The god is a manager who is so overwhelmed with paperwork that he doesn’t even get a chance to explore the frontiers of his own realm. Another central theme is the comparison with the mentally or physically handicapped, who after the sympathy phase only become an obligation due to their inability to participate and are ultimately left behind by “alienation”. Gregory’s sister eventually gives him up and admits she’s mad at him. The father can be likened to a selfish, intolerant, short-tempered family member who gives up easily. He often throws tantrums and repeatedly tries to physically hurt Gregory to get out of his frustration.
Gregor’s father never showed him respect even when he did support the family, now when Gregor cannot provide for the family, his father sees him as worthless.
The nurse, although initially beginning to understand for a while, eventually gave up because Gregory did not seem to heal or return to normal. Gregory’s father is angry at him as he gets angry at him multiple times from his transformation to his death, as Gregory is now nothing more than a horrible “beast” who repeatedly causes trouble. He makes his mother pass out twice, takes up an entire room without contributing to the family, and has the Boarders leave Apartment, and gives them an excuse to not pay their rent. Kafka also portrays Gregory’s group as typical bread holders and how interchangeable they are.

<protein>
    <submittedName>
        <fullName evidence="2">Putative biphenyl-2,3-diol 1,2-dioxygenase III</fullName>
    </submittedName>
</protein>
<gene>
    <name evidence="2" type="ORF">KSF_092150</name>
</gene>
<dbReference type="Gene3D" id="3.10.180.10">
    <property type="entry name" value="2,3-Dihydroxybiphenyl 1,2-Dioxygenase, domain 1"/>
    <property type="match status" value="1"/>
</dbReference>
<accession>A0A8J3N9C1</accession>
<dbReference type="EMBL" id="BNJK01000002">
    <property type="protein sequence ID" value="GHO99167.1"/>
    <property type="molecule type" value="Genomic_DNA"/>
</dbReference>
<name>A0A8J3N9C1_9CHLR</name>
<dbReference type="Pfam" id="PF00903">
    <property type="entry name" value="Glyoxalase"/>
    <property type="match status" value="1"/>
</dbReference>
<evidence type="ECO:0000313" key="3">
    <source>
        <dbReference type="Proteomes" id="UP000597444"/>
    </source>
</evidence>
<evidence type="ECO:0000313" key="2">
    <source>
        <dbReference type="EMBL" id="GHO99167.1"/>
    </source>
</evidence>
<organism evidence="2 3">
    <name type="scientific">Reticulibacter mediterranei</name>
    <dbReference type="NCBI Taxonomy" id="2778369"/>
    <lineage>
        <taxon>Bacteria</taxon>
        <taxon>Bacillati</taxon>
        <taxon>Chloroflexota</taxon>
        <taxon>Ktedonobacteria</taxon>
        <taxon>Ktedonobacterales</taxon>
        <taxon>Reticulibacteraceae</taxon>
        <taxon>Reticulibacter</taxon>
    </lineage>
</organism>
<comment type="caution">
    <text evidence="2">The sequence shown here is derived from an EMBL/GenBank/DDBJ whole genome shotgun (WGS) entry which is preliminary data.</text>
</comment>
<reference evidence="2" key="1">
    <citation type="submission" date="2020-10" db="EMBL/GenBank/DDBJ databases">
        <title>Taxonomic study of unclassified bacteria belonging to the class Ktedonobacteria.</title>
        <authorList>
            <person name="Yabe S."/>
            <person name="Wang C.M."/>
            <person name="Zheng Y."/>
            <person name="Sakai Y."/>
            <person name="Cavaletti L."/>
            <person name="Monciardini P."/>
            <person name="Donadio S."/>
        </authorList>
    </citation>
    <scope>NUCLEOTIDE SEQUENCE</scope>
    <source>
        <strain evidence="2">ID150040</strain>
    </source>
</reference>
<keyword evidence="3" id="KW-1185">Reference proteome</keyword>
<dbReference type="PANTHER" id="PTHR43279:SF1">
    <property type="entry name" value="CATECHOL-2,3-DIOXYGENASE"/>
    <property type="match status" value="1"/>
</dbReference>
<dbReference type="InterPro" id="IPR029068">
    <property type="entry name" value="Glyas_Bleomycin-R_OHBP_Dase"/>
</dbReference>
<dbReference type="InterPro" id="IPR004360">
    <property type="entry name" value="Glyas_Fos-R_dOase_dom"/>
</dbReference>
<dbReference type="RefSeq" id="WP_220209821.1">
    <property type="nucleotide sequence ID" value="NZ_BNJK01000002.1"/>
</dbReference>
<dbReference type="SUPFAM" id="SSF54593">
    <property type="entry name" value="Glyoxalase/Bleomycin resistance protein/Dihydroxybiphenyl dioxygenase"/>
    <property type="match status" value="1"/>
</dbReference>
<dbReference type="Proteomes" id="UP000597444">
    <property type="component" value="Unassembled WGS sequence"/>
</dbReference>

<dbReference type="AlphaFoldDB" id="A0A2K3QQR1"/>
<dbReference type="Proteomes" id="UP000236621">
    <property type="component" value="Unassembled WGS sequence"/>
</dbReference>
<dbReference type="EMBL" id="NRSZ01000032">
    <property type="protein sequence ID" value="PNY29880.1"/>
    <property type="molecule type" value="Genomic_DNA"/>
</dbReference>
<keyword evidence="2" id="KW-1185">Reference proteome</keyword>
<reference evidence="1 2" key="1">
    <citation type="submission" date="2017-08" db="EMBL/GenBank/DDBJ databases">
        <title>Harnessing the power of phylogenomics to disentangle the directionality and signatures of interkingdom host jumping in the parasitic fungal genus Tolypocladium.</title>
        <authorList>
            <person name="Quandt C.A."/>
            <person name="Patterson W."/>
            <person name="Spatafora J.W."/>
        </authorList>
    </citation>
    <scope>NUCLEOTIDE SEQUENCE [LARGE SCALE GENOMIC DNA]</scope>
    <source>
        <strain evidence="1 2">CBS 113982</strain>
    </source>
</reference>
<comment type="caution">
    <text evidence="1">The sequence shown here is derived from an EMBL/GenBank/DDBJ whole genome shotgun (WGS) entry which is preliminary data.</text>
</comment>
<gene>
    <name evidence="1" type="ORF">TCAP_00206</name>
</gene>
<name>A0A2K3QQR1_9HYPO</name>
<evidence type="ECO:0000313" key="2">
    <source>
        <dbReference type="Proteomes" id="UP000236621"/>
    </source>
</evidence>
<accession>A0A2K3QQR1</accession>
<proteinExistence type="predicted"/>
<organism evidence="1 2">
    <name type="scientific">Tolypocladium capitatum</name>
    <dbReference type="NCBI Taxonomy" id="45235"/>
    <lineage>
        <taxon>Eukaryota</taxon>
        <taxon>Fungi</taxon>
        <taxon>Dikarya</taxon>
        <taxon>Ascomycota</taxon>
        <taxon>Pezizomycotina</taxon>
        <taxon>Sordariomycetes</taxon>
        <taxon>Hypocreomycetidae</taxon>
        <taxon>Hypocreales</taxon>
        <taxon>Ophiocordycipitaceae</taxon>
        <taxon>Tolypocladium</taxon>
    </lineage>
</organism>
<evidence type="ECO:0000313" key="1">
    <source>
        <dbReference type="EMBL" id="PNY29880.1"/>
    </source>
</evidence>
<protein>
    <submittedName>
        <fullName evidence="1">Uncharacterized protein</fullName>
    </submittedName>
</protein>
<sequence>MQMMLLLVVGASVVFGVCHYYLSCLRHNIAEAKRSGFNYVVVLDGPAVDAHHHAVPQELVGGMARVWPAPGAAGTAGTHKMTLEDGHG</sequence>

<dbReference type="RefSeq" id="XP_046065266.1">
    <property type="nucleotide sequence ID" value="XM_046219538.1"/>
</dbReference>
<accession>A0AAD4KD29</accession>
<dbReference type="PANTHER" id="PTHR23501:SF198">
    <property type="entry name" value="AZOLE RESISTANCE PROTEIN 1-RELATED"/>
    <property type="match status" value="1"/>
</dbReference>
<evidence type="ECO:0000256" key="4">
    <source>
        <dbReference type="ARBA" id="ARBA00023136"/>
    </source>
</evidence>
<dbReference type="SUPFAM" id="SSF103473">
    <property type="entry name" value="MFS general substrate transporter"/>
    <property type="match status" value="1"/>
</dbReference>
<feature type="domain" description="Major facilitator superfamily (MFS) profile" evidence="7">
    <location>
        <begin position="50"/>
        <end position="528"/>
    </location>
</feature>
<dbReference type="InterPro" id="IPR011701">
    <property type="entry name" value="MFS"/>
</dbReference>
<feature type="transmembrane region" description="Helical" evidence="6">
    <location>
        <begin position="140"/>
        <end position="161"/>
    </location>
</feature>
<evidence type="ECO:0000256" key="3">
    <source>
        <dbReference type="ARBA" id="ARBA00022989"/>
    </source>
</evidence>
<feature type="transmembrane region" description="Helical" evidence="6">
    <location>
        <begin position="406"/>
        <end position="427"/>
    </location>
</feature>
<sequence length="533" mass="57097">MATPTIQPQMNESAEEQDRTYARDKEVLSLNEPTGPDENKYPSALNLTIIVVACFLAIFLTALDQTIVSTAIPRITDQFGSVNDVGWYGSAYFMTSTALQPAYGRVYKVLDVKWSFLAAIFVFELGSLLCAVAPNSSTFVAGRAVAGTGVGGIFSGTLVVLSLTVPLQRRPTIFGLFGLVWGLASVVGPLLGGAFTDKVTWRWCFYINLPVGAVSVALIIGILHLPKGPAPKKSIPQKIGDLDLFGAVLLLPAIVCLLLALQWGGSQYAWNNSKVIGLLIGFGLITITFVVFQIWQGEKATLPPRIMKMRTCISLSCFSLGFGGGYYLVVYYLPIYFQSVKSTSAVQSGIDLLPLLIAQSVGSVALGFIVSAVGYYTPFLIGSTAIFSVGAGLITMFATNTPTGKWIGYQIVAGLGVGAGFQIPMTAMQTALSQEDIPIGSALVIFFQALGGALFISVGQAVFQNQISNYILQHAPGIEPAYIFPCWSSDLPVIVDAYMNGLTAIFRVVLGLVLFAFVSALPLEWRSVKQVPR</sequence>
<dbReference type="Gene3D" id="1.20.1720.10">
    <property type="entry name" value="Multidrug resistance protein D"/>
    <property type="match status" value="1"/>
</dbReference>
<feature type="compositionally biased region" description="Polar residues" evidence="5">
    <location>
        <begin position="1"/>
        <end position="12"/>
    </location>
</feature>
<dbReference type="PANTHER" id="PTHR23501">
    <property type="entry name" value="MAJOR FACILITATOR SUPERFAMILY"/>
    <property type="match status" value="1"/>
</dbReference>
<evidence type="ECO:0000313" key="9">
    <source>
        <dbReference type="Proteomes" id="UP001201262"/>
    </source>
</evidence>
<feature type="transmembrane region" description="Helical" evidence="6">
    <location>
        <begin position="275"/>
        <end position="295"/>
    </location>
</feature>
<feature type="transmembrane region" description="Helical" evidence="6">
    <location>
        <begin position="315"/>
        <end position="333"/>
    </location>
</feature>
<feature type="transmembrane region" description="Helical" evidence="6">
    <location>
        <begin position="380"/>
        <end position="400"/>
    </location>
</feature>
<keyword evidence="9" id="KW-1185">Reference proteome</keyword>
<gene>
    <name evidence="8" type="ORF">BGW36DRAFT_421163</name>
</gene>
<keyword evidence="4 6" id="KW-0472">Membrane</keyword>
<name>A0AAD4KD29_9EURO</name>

It also shows how selfish the people who depend on this group can be. Gregory’s father had some savings that nobody knew about until it was absolutely necessary to use them. The father also got a job which shows that he is fully capable. To be another source of income and to relieve your son a bit. His father’s savings and job might partially fulfill Gregory’s wish that we learn to quit his job and be free from family responsibilities at the beginning, maybe not forever, but at least for a while. The inhuman aspect of Gregor’s job is emphasized here. You could say it’s worse than being a vermin: Gregor is reduced to a mere, inanimate “tool.”
After Gregory’s death, the family takes a day off and takes a trip to the country as if nothing had happened, in fact the beautiful sunny weather seems like a pathetic fallacy, reflecting that bad times are ending and good times are here out and about while Mr. and Mrs. Samsa discuss their daughter’s future. This gives a very negative image and portrays this social group as something you don’t want to belong to.
Everything is perfectly fine and running smoothly until the sellers wake up every morning to go to work and bring the food home, but once the revenue stream stops, the seller initially gets sympathy and then alienated because of it nothing more than is a responsibility. It is always surprising to see how relevant Kafka’s work remains to this day and it only proves his view that man is trapped in a repetitive system.
The way that the theme social class was used in “The Metamorphosis” was by the way the author Franz Kafka described Gregor as a low-middle class citizen that is only good for making money for a family that don’t even care about him. Another way he used this theme is when the family had to get jobs to pay for the rent of the apartment after Gregor’s transformation.
To conclude the essay, Kafka’s works have a dark tone and an ending. Again using the historical-biographical approach, he may be referring to his past through troubled relationships with his father and his loneliness due to the busy family business. The Metamorphosis, he tells the story of one young man’s transformation from a human to a monstrous vermin. Although Kafka wrote Metamorphosis over a century ago, he still depicts society and how Gregory composes it in a way that is highly relevant to today’s working class.